SAP Watch

Mar 29 2010   2:07PM GMT

Early SAP GRC customers discuss their experiences

CourtneyBjorlin Courtney Bjorlin Profile: CourtneyBjorlin

We may not know exactly what the federal U.S. government’s latest plans are for banks, healthcare and the environment may, but one thing is clear: more regulation is on the way.

So it’s not surprising that SAP has been pushing its GRC software as of late, most recently holding a press roundtable inviting us to listen to how customers are using the software.

Many organizations are still using Microsoft SharePoint and a variety of manual checklists and documentation for compliance, according to reporting by SearchSAP.com contributor Chris Maxcer. But others have taken a more proactive approach moving beyond ensuring compliance to uncovering and avoiding risk by establishing a GRC strategy.

Case in point, all of the customers who participated in the roundtable discussion (Becton, Dickinson and Company, Pearson North America and Allegheny Energy) initially adopted SAP’s GRC software to ensure compliance with SOX. But once users figured out that the software really made things like ensuring segregation of duties easier, there was momentum for rollout of other modules.

What they discussed provided a pretty good overview of how to get started with an SAP GRC software project – a place many of you might be.

What’s in SAP’s GRC software suite?

SAP counts SAP BusinessObjects Access Control (which enforces segregation of duties) and Process Control (which monitors controls in IT and business) as part of its GRC suite. It also includes Global Trade Management, the environment health and safety management product, and the sustainability performance management product.

What do companies implement first?

Becton, Dickinson and Company (BD) started with a rollout of a part of the SAP BusinessObjects Access Control product — Risk Analysis and Remediation, according to Mark Lubas, who works in financial and internal controls management. BD manufactures medical equipment and supplies.

The software provided insight into risk, he said, and gave the global SOX compliance team a more efficient way of analyzing segregation of duties.

“Success breeds success,” he said. “With the initial success with our SOX project, management recognized the fact that if this is good for finance, it will be great for other processes. Even if not part of the SOX universe, it makes good business sense to implement in other areas.”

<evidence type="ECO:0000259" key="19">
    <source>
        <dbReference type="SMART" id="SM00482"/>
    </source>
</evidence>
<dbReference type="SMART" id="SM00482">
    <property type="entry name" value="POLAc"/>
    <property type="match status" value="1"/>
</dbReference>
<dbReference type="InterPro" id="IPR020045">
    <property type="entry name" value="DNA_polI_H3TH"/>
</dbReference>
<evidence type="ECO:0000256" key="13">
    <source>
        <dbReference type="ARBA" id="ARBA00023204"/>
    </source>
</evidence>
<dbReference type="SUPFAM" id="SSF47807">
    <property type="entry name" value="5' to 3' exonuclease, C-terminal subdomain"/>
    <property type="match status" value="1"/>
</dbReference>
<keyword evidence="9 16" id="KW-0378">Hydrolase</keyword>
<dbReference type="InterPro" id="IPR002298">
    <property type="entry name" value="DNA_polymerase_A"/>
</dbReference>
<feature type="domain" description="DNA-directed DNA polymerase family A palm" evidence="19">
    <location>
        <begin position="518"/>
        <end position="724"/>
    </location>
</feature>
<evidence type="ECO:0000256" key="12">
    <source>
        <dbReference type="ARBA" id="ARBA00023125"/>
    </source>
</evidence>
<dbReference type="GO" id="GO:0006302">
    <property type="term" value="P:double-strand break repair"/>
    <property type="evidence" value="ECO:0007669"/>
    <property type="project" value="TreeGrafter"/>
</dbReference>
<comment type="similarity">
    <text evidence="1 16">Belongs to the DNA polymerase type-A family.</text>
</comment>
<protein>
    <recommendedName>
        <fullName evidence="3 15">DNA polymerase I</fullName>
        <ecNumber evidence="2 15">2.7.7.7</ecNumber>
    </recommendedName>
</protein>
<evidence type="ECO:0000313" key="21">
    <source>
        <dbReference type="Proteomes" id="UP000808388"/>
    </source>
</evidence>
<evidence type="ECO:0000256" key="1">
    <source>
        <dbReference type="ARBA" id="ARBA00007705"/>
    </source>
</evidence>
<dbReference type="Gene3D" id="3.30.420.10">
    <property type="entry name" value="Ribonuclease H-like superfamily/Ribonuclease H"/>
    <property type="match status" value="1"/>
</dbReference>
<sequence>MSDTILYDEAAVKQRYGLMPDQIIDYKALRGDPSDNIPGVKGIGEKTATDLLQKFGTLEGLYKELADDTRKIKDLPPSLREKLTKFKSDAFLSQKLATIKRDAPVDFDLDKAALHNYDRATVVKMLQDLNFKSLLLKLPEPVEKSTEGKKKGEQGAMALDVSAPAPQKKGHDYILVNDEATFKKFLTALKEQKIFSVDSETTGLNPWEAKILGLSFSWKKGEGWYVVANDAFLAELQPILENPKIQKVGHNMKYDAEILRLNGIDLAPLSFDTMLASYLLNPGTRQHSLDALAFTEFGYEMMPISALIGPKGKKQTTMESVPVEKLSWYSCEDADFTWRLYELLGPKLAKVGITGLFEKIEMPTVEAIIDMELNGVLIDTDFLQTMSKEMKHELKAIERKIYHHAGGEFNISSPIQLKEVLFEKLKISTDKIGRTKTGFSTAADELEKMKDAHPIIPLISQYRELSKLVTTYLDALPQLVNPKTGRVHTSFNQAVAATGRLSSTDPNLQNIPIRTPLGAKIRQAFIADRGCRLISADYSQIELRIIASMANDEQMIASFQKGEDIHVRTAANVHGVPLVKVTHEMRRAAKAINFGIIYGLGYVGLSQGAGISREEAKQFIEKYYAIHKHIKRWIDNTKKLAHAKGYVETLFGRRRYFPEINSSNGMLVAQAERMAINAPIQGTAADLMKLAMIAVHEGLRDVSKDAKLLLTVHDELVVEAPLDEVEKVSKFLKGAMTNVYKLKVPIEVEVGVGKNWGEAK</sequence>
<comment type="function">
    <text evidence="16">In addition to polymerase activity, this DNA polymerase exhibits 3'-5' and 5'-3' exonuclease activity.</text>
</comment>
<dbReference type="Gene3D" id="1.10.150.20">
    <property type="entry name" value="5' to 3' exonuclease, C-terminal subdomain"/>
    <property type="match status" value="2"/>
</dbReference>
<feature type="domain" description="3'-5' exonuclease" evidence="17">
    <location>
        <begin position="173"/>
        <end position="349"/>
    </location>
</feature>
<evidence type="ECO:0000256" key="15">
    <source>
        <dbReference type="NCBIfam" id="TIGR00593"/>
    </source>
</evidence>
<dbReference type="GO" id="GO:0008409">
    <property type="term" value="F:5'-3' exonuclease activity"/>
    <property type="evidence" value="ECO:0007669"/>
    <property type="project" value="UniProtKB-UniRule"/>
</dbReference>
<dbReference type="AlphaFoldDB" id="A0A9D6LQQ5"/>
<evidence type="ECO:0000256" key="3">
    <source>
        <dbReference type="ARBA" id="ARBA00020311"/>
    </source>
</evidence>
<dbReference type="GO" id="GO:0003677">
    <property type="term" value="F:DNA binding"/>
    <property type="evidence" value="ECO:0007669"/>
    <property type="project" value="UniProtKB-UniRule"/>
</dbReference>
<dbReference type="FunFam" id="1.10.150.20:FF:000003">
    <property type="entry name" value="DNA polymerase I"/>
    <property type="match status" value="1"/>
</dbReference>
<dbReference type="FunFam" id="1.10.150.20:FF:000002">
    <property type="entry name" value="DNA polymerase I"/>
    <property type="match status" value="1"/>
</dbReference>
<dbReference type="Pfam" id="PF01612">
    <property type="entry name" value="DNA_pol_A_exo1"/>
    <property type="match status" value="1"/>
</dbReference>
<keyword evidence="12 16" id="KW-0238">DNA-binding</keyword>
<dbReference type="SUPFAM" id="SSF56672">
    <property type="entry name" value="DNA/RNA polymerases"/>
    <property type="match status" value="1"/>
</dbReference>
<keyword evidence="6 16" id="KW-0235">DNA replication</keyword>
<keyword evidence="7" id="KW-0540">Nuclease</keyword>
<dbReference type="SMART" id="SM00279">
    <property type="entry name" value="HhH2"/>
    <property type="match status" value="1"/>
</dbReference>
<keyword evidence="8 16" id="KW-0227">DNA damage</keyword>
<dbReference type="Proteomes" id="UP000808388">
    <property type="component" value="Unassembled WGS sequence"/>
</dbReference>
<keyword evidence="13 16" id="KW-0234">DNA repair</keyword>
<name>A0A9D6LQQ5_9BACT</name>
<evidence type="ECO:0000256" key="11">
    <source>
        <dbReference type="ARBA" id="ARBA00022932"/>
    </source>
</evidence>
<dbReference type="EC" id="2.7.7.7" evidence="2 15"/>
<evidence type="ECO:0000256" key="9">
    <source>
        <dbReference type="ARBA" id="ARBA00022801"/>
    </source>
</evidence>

Governance, risk and control needed to be looked at as a process discipline unto itself, he said. As a result, along with its reimplementation of SAP ECC 6.0 (BD was using 4.0B, and couldn’t upgrade because the version was simply too old) it’s implementing all modules in SAP BusinessObjects Access Controls.

Who should be involved with the project?

BD brought together representatives from IT, the internal audit continuous assurance group, and business users from the locations where the segregation of duties analysis tools were used to oversee the project, Lubas said.

Do you have to buy any new hardware?

BD did an entire landscape analysis, and bought new hardware to support the project, Lubas said.

How do you justify the cost?

From a cost standpoint, BD was already spending an enormous amount on manpower on compliance efforts. It had been putting information in Access and SQL server databases and using Excel spreadsheets and then using email.

“So much time was spent on data gathering, there was no time spent on critical analysis,” Lubas said.

The project reduced manual processes, saving the company money.

In turn, at Pearson, North America, a publishing company, it was cost avoidance that helped justify the project, according to Frank DiPentima, vice president Financial Compliance.

At the most basic level, they were able to remove the consultants and manual parts of segregation of duties management – immediately. Doing this manually, took three months, and it was nearly impossible to do it cleanly and correctly.

“ROI may be part of the study, but it shouldn’t be the driving force,” DiPentima said.

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